3) Second estimate (Eurostat, June 8) for the first quarter of 2011 GDP at +2.5% compared with the first quarter of 2010 (same rate for EU).
4) Seasonally-adjusted unemployment rate 9.9% in April 2011, same as in March (Eurostat, May 31)

1) Annual inflation rate in April at 4.5%, up from 4% in March.
3) Second estimate (Eurostat, June 8) for the first quarter of 2011 GDP at +1.8% compared with the first quarter of 2010 (vs 2.5% in EU as a whole and in the Eurozone).
So the UK had a +1.8% growth (GDP) rate in Q1 vs 2.5% in the Eurozone but its unemployment situation is better than the Eurozone's (7.7% in the 3 months to March vs 9.9% in April) but its industrial producer prices is much higher than the Eurozone (13.1% vs 6.7% in April) and April inflation is 4.5% vs 2.7% in the Eurozone.

The Bank of England seems to have opted to resist the temptation to address the high inflation and industrial producer prices and did not "tighten" (ie raise interest rates, same 0.5% rate for 27 months in a row). In short it opted to growth and jobs (although jobless rate lower than Eurozone's) instead of inflation curbing.

That is the opposite than what the ECB had opted for 2 months ago! But then the ECB is only "responsible" for a 2%inflation target, not jobs or growth (as eg the Fed in the US that has kept is central interest rate at 0% to 0.25% for a long time now)!

Ouch! The ECB sounds like the Terminator robot in the well known series of films that only has one "directive" (order or goal): inflation minimisation. Unlike the Fed and the BoE decision yesterday.

What I do not understand is why the Pres of the ECB had to say anything re next months meeting and decision at all! Correct me if I am wrong, but the only thing the Bank of England "says" is to release, many days later, a record of the vote of its 9 member board.
Oh well.

Mind you, JC Junker, the Pres of the Eurogroup has taken the view (April 20, 2011) 'that "European leaders should discuss monetary policy in private talks", arguing that public discussions feed speculation'

And this week (June 6) Mr. Junker said that “European Central Bank President Jean-Claude Trichet’s proposal to create a euro-area finance ministry “‘won’t work.”". He was speaking to a European Parliament committee meeting and also said that "the euro area has no exchange-rate objective" adding that “I’m more inclined to think that we should have an exchange-rate policy".

Loyal readers of my blog know what my position is on these above issues!
More soon!

1) See some economic theory re the 2% inflation target in my post: "Why a 2% inflation target for the Eurozone and other myths & realities!" (March 5, 2011)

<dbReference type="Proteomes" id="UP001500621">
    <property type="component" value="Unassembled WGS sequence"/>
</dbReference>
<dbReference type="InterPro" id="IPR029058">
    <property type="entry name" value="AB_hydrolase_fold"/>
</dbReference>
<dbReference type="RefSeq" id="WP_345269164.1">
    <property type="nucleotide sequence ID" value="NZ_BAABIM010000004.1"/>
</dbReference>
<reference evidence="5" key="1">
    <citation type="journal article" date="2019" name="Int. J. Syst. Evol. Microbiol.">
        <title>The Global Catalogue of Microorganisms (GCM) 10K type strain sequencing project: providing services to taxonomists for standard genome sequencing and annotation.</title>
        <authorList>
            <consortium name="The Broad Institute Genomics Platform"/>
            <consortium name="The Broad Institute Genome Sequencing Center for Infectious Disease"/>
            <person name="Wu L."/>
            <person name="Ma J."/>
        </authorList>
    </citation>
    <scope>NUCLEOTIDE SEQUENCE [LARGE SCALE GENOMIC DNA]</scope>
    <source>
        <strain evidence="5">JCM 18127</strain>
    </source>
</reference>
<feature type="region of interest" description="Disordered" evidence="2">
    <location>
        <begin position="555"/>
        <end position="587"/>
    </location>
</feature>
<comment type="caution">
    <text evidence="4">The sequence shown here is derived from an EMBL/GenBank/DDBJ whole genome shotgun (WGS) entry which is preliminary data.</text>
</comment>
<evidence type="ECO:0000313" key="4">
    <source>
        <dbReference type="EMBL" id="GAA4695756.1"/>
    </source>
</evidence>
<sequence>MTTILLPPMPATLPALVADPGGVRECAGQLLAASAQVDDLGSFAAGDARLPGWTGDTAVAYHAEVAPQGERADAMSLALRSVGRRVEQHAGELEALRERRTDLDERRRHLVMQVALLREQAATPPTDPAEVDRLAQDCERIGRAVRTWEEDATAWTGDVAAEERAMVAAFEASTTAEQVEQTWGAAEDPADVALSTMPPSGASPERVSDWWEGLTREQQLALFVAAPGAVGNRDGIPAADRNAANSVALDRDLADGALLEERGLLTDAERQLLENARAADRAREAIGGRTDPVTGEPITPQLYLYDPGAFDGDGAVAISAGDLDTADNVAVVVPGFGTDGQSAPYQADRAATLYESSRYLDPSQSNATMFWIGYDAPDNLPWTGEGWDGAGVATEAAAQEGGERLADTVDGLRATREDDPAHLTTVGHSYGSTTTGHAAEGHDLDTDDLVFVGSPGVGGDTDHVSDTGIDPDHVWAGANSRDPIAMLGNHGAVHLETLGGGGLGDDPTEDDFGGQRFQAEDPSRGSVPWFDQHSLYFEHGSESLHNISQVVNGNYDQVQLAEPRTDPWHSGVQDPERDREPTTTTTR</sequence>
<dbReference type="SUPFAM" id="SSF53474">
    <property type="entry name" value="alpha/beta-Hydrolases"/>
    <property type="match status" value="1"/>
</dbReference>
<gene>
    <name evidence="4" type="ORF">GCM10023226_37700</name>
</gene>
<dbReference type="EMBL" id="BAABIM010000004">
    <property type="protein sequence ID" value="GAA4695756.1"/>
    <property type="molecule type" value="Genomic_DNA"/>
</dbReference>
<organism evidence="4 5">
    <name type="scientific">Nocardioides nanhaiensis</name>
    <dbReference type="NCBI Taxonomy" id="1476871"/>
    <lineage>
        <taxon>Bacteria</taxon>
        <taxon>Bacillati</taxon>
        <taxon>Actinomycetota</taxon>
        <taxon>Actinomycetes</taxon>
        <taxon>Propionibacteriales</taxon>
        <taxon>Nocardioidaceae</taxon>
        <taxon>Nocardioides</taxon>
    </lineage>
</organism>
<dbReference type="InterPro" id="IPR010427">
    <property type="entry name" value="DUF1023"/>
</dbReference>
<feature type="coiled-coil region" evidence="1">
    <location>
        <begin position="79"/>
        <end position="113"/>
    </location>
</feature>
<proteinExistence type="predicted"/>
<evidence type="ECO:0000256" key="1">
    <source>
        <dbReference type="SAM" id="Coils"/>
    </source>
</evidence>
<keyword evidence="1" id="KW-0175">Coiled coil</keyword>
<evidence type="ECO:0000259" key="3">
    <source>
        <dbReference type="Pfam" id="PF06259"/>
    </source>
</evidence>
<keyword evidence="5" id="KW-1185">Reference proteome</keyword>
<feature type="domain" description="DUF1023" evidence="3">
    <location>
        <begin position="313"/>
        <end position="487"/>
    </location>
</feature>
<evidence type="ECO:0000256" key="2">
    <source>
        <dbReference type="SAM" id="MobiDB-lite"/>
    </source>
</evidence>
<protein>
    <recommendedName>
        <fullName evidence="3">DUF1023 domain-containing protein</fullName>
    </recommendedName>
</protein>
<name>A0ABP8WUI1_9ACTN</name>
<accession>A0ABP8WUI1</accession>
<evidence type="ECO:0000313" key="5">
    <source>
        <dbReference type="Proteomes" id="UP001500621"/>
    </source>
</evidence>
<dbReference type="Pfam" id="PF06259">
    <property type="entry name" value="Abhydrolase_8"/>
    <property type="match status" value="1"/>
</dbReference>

The state of Economics in 2011

Is Economics the modern version of ancient myths and fairy tales?

Let us not forget that in spite fancy mathematic formulae, Economics is a social science. Dangerous when dogmatic, and a tool capable of both good & bad things.

It should be noted that a lot of the dominant economic theories & dogmae have Anglo-American (and in some cases Central Europe eg Austrian) roots and bias thus are not fit for global appeal and application.

On top of that, a lot of the old made in USA & UK liberal, capitalist, free-market economic theories are not popular in the USA & UK of today!

Yes, IMO, Economics as we know it, is in "crisis". Maybe a new version/release, upgraded and suitable for global use and with elements for global appeal is in order!

Sovereignty vs Global Finance

How can anyone make the case re sovereign states/countries in 2011 when all states on Earth are nowadays so intertwined via finance?

Even re the potential for sovereignty at superstate, eg EU, level?


Is de-globalisation of the free movement of capital a way? Ie erection of walls for capital instead of immigrants.

Wednesday, June 8, 2011

Germany's competitiveness: Beyond myths and inside the systemics

On June 8, the German national statistics agency announced that in April (2011) German exports fell by 5.5% to 84.3bn euros compared with March 2011 (see eg BBCnews report).

The March 2011 German exports had been Euros 98.3bn which were:
1) +16% from March 2010
2) the highest monthly total since 1950 when record keeping began!

The April drop surprised analysts, according to the BBC. But it did not quite surprise me.

In my May 9 post, "German exports record high in March vs Euro/USD rate", I had wondered:

"But what was Euro/USD in March compared eg to last week (the week before "the weekend"? See a chart eg here and draw your own conclusions!"

The "here" was (and is) a EUR/USD Elliott Wave Analysis chart (May 9)(here is the latest one, June 6). They show that the price of the Euro vis-a-vis the USD not only had reached a "local" low in March 2011 but had been within the 1.35 - 1.30 USD per Euro range (roughly) from late 2010 until March 2011. One does not expect a country's exports to be correlated with the same month's currency value because after all, orders, especially international, do take some time, depending on the type of good or service (eg in tourism many bookings are made many months ahead).

But the fact that the Euro by March 2011 had been in a range lower than its local 1.5+ high that had been reached around Jan 2010 (then sliding from that 1.5+ high from roughly Jan 2010 to June 2010, when in reached a less than 1.2 "low", and the started to go up again), did pose some questions as to the factors/drivers behind the super duper German export record of March 2011.

Notably, after the March 2011 local low of approx. 1.3 USD per Euro, the Euro climbed somewhat steadily up to the 1.5 territory in the next 2+ months. Did that affect the April exports performance? That I do not know. Does someone? Feel free to comment!